Where did 2011 go?
The close of another tax year is almost upon us, which means it is time to once again talk about year-end tax planning. Individuals and businesses generally want to defer income and accelerate deductionswhen implementing year-end tax strategies. However, that general strategy may not prove beneficial if tax rates increase next year or you are experiencing alternative minimum tax.
This time last year we were wondering if the Bush-era tax cuts would be expiring to result in tax increases to most Americans. Then, President Obamaon Dec. 17, 2010, signed into legislation the Tax Relief, Unemployment Insurance Reauthorization, and Job Creation Act of 2010 (the “2010 Tax Act”).The 2010 Tax Act extended the Bush-era tax cuts until Dec. 31, 2012, at which time they would expire. Thus, Congress gave us two more years of the cuts and more uncertainty as to what the future will hold.
The year 2011 saw only one piece of tax legislation – the Comprehensive 1099 Taxpayer Protection and Repayment of Exchange Subsidy Overpayments Act of 2011. The highlights from this legislation was the repeal of the requirement to issue Form 1099s to corporations, abolishment of patents on tax strategies, and increased rates on large corporations’ estimated tax obligations. Tax legislation in 2011 was quiet due to the dysfunction in Congress and huge deficits and debts. There was no legislation to deal with the Bush-era tax cuts.
Currently, the only possible legislation in the works that could increase taxes would be the result of the Super Committee. By the time this is published, the Super Committee’s deadline will have passed and the legislation would have to be voted on by Dec. 23, 2011, to prevent extensive cuts to budget in 2013. That is, if they come up with any solutions or agreements.
The skeptic in me says an agreement will not be reached, so I do not see any tax rate legislation coming that will affect our tax planning for year-end and we can employ normal year-end tax planning strategies.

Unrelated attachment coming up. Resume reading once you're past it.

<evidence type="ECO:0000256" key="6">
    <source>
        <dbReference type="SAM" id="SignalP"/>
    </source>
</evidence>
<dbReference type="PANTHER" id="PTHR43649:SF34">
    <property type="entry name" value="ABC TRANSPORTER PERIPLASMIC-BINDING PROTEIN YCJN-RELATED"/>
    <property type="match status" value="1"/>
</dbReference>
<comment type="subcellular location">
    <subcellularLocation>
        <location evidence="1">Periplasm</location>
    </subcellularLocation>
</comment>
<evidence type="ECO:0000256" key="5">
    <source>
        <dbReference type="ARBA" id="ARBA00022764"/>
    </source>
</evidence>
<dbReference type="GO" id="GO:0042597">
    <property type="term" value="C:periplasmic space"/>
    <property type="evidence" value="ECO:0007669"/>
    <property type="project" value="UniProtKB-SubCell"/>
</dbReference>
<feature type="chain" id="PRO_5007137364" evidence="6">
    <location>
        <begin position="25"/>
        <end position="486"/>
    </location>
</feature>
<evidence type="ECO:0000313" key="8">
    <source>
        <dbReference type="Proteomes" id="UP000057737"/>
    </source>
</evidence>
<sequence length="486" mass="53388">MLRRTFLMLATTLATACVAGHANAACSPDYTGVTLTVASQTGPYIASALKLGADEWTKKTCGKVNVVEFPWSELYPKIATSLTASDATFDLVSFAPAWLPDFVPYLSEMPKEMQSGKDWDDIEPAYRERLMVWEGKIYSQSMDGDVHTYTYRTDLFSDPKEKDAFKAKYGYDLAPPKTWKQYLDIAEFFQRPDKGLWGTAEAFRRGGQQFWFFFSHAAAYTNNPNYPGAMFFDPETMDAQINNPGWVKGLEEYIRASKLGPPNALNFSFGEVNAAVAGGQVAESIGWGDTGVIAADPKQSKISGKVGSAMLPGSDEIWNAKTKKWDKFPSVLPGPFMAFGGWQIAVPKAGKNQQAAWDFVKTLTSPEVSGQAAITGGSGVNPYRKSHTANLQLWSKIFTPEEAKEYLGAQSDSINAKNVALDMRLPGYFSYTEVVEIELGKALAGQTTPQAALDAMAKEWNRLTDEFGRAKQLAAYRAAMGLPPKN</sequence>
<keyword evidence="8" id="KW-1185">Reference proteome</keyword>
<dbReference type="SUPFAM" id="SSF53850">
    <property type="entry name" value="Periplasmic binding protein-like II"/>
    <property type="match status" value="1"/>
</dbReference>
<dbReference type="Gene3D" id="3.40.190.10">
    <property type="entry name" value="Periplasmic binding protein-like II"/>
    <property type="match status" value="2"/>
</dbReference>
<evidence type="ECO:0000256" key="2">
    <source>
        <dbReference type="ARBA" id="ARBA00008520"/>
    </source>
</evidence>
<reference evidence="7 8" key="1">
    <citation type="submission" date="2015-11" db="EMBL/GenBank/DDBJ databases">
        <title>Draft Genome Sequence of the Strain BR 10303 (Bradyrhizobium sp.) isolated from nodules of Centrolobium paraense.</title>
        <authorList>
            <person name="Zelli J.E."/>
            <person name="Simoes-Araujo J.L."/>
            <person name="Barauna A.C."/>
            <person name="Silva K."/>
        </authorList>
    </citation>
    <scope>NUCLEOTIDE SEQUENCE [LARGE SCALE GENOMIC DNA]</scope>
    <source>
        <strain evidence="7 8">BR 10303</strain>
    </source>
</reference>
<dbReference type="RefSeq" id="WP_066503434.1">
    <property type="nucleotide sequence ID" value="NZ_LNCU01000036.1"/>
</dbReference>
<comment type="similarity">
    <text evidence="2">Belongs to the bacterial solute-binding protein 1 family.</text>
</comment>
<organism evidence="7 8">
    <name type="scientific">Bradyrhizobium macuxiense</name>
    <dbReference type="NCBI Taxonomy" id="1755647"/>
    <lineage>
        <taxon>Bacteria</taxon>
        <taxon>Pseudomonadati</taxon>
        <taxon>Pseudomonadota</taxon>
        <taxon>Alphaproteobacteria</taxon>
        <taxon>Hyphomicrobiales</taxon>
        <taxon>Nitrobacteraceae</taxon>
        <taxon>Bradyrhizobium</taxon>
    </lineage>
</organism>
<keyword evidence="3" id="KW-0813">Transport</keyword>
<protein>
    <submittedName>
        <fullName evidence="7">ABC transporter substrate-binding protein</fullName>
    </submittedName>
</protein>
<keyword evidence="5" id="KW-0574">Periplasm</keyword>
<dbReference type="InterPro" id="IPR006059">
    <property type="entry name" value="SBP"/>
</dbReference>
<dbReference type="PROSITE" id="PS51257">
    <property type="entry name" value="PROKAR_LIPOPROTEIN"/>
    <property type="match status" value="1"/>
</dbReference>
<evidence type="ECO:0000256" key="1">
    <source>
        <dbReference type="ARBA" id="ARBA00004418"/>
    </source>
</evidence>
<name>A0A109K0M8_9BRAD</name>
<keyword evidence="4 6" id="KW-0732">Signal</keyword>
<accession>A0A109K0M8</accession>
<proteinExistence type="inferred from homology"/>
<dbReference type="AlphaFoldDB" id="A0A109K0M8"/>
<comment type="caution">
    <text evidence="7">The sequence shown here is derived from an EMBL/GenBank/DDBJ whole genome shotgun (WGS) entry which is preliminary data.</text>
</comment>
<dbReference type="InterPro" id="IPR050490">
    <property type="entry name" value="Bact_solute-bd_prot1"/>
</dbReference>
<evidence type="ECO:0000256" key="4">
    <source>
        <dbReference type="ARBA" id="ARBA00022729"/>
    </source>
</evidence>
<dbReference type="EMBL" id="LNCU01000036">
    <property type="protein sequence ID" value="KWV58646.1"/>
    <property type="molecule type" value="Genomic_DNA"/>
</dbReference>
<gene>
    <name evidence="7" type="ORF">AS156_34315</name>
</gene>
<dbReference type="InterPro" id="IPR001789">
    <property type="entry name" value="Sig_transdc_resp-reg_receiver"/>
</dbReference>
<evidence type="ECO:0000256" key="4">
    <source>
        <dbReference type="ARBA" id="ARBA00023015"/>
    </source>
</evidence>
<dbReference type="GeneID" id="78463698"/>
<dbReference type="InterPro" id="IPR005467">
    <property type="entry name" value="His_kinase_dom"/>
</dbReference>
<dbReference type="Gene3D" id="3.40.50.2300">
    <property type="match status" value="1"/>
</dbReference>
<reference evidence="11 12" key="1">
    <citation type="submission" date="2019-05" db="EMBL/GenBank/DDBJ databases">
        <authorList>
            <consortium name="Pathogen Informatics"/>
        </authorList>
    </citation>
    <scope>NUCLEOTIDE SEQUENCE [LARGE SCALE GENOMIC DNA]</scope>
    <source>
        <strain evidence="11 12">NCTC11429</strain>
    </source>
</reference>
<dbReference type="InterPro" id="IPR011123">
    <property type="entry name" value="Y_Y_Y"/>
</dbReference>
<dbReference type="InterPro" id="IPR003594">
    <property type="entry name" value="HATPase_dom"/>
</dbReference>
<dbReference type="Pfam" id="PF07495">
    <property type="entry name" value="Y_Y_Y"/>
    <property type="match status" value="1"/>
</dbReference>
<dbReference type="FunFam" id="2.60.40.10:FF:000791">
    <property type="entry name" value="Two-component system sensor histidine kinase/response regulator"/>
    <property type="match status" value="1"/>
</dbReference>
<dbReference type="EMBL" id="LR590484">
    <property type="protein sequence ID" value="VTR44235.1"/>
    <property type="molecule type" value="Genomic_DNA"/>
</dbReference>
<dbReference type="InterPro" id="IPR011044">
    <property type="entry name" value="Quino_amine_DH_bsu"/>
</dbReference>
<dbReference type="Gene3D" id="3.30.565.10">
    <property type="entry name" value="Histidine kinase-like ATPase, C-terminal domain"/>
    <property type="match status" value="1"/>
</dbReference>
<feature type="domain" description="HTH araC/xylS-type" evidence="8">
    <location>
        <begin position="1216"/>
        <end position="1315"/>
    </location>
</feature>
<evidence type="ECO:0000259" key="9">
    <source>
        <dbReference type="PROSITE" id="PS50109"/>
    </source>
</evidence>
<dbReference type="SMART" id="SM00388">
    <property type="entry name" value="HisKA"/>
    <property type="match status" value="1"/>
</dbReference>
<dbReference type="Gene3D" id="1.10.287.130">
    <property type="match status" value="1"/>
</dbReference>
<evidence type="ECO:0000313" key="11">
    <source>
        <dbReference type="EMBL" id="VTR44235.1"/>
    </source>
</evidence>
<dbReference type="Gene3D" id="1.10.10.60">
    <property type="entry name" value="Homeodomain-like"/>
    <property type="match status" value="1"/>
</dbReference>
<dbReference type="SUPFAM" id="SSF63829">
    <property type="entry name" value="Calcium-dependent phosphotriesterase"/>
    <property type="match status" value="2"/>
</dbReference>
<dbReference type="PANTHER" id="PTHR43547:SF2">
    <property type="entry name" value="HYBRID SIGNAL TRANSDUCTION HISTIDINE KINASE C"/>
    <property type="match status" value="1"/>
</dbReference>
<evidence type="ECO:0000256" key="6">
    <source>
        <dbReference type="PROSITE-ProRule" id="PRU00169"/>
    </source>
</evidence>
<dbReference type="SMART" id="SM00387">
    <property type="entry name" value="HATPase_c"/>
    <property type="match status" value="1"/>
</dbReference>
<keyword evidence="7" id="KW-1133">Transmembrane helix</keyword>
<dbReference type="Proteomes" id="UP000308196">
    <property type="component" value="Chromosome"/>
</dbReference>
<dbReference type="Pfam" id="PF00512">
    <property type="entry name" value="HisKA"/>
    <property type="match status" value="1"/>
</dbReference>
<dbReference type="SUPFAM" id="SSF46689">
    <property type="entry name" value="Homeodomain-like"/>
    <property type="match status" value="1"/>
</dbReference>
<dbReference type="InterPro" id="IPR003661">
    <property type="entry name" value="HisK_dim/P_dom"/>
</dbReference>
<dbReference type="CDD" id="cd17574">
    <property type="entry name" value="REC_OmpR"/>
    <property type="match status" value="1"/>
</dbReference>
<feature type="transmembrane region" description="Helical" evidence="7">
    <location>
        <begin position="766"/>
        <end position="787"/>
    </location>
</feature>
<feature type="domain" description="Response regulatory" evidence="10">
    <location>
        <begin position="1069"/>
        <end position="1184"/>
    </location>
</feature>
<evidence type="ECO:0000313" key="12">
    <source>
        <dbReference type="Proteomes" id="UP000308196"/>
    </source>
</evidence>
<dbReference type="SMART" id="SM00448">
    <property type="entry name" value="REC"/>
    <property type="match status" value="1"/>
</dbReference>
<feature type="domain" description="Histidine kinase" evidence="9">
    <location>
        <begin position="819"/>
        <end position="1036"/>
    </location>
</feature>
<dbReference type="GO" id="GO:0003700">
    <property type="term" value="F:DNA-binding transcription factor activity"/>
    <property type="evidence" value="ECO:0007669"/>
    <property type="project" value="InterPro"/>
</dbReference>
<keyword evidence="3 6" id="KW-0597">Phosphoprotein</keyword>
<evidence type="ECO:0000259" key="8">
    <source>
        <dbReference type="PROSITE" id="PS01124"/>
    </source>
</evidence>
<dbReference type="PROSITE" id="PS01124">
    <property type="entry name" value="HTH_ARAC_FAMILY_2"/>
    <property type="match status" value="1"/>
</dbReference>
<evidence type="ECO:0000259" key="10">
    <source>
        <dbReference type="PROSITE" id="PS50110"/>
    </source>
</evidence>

While tax planning is a year-round process, year-end tax planning presents important tax saving opportunities. Year-end planning is an inexact process, yet a systematic analysis of planning options can produce benefits for the individual or business taxpayer by postponing or accelerating items of income and deduction. The tax planner may use the following strategies to assist both individual and business clients.
If your tax planning shows that you will be in the same or a lower tax bracket next year, you probably want to delay the receipt of year-end income until early next year, provided the delay does not jeopardize your prospect of collecting the income. Here are a few techniques you may be able to use to achieve that goal: 1) delay collections; 2) defer compensation; 3) take year-end bonus in the next tax year; 4) transfer funds to annuities instead of interest bearing accounts; 5) maximize retirement plan contributions; or 6) close capital transactions in the next tax year to gain the deferral of time to report the gain.
A rule of thumb says you should defer income if at all possible. But in the following situations, it may be advantageous to accelerate income: 1) change in income level or tax bracket; 2) liability for Alternative Minimum Tax (AMT);or 3) itemized deductions exceed taxable income.
The following are strategies for accelerating your income: 1) collect receivables; 2) take your year-end bonus in current tax year; 3) treat restricted stock as vested; 4) dispose of your incentive stock options; 5) take IRA or retirement plan distributions if over 59 ½; 6) dispose of installment notes; 7) take dividends; and 8) sell capital assets.
If you need to accelerate deductions, the following techniques may be employed to accomplish that goal: 1) doubling up on charitable contributions, paying next year’s with this year’s; 2) realizing losses on investments; 3) taking bad debt deductions; 4) accelerating purchases of business equipment; 5) prepaying state and local income taxes, which will be allowable if the relevant authority accepts such as payment and not simply as a deposit; and 6) prepaying property taxes.